Assertiveness is an effective tool for communicating your ideas, observations and evidence within a multidisciplinary team. It is the best communication tool for advocating for your patients. It is also an important tool in difficult situations.
Nurses are usually members of any number of different multidisciplinary teams, whether they work in a hospital or in a community setting. The function of these teams or organisations can range from patient care issues, to environmental response initiatives in disasters.
Sometimes, as a nurse, you may feel left out of the dynamics of a group; you may not feel confident in expressing your knowledge within a multidisciplinary team or a committee without feeling self-conscious.
Being assertive allows you to act instead of react, and learning how to substitute self-consciousness with self-assurance is the starting point to achieving this outcome. Teams and committees are formed in order to solve problems, find solutions and create new opportunities. Knowing how to participate by being assertive will contribute to the overall strength and success of the team.
Here are ten tips for being assertive in multidisciplinary teams. Many of these techniques take practice but will result in you becoming a stronger person, and more professional:
- Be organised
Educate yourself on topics to be discussed; have the necessary facts and resources to support any comments or proposals. This reduces the possibility of being passive, which may allow others to infringe on you.
- Be motivated
A team is only as strong as the motivation and belief of each member in the cause in question. If you are unable to find the motivation, then it would be more professional of you to allow another to take your place on that team.
- Know your role as a team member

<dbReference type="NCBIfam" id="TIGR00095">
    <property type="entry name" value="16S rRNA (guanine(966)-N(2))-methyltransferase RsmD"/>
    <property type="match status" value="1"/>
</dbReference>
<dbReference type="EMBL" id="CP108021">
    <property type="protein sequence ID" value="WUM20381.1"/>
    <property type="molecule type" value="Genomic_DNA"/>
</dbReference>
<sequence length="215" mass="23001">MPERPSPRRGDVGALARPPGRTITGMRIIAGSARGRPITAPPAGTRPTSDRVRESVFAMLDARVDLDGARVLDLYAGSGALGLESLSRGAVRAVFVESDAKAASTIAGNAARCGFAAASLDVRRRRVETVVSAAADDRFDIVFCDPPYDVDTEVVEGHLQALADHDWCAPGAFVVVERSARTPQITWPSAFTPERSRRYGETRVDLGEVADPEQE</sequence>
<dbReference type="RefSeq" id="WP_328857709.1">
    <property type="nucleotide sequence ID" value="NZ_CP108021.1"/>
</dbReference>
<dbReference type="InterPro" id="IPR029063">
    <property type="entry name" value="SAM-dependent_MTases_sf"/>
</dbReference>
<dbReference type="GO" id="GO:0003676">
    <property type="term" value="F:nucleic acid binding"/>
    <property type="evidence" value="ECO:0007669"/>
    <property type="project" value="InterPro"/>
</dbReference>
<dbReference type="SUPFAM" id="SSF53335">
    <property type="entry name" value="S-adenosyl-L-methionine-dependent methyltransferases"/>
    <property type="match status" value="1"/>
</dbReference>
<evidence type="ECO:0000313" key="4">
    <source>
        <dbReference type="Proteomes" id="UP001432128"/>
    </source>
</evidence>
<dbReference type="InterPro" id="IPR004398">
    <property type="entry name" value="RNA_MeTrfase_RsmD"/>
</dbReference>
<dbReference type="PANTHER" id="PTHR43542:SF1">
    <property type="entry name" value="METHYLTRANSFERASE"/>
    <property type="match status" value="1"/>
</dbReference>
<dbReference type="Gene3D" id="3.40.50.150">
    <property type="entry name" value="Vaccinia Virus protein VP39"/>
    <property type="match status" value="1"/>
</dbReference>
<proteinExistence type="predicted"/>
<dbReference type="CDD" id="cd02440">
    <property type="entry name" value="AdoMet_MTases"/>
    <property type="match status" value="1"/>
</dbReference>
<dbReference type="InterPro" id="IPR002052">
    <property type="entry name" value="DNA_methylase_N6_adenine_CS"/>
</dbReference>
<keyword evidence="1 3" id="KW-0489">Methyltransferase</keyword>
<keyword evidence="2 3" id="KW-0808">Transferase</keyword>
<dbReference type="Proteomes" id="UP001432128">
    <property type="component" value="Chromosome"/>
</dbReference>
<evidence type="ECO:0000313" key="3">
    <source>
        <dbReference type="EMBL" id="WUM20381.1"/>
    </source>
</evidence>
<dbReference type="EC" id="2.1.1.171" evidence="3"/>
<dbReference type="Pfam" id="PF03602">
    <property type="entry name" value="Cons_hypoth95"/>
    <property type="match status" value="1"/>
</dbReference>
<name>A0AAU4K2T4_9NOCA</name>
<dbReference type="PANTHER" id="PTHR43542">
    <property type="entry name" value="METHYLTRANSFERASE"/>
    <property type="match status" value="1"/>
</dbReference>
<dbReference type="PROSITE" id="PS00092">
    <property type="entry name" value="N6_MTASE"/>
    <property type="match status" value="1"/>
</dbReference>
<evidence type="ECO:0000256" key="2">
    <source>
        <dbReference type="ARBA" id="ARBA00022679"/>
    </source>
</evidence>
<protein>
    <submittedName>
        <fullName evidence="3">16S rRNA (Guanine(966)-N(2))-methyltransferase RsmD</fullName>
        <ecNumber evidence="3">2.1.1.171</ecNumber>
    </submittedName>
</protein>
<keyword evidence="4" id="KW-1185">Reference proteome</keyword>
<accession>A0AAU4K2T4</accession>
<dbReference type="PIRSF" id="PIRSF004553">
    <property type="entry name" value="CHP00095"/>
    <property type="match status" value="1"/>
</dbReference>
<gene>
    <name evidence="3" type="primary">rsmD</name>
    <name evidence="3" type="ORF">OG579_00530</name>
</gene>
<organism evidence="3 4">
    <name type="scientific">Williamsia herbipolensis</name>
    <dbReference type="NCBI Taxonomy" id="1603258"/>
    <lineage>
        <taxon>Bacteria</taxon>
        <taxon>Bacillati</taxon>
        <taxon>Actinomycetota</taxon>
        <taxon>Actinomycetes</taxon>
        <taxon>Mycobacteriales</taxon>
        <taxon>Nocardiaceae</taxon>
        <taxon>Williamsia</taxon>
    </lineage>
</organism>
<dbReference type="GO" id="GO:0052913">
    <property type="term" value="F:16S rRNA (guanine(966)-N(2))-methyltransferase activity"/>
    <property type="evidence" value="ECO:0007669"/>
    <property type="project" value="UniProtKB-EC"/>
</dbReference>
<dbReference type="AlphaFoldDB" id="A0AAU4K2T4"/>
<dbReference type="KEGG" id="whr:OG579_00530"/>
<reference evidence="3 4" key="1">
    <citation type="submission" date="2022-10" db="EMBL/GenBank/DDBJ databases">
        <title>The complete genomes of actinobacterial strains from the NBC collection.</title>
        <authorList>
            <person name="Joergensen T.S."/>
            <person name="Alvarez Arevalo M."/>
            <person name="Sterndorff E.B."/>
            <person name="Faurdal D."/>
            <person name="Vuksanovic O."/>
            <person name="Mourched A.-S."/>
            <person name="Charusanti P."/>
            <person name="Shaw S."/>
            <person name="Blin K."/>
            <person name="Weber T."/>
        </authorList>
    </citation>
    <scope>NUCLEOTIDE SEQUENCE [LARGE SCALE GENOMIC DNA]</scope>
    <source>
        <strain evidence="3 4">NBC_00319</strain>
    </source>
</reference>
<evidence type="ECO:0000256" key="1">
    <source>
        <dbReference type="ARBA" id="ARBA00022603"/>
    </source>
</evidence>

The key word to remember is ‘team‘. To make things work and flow efficiently, every member will have a specific role. Each should know their responsibilities as well as understand those of the other members.
- Be willing to learn, be open minded
This is not easy for some individuals but learning new ideas or new methods will always result in growth, both for the team and the individual.
- Always remain calm and professional
If you are feeling angry, do not answer or offer an opinion for a few moments. Gather your thoughts and respond only when you are in control. Aggression in meetings accomplishes little but the creation of bad feelings.
- Learn to truly listen – not just hear
Be willing to let another speak and finish what they want to say before interrupting with your own thoughts or comments. Sometimes people have difficulty expressing what they mean clearly and concisely. If you listen long enough, you may realise what they were trying to say is exactly what you were thinking, or perhaps you will see a new point of view.
- Don’t ridicule others’ opinions, reasons or suggestions
Express your opinions – stand up for your point of view – but respect those of others.
- Keep the best interest of the group in mind
Keep to topic. What is this meeting about? Remain focused on the best outcome. Support the reason for the team and ultimately those whom it helps.
- Use ‘I‘ and avoid ‘you‘ statements when speaking
For example, say, ‘I disagree‘, not ‘You’re wrong‘. ‘You‘ messages often create defensiveness.
- Learn to say no
It is perfectly acceptable to stand your ground on ideas or circumstances in which you truly believe. Simply agreeing to everything because you are afraid to ‘rock the boat’ will ultimately only hurt the strength of the team. It will also defeat the purpose of the meeting, which is not to let one person dominate, but to achieve the best possible outcome.
If you’re not already doing so, try putting some of these tips into practice over the next few weeks.
Being assertive takes practice. It is neither helpful nor respectful to your professional contribution to be passive or aggressive. Assertive communication makes you a stronger team player and can help the team better meet its goals and improve patient outcomes in a more timely and effective manner.
- Jarboe, E 1999, ‘Speaking Up: How to Be More Assertive’, Pioneer Thinking, viewed 24 November 2016, http://pioneerthinking.com/home/speaking-up-how-to-be-more-assertive/
- Mayo Clinic Staff 2014, ‘Being Assertive: Reduce Stress, Communicate Better’, Mayo Clinic, viewed 24 November 2016, http://www.mayoclinic.org/healthy-lifestyle/…4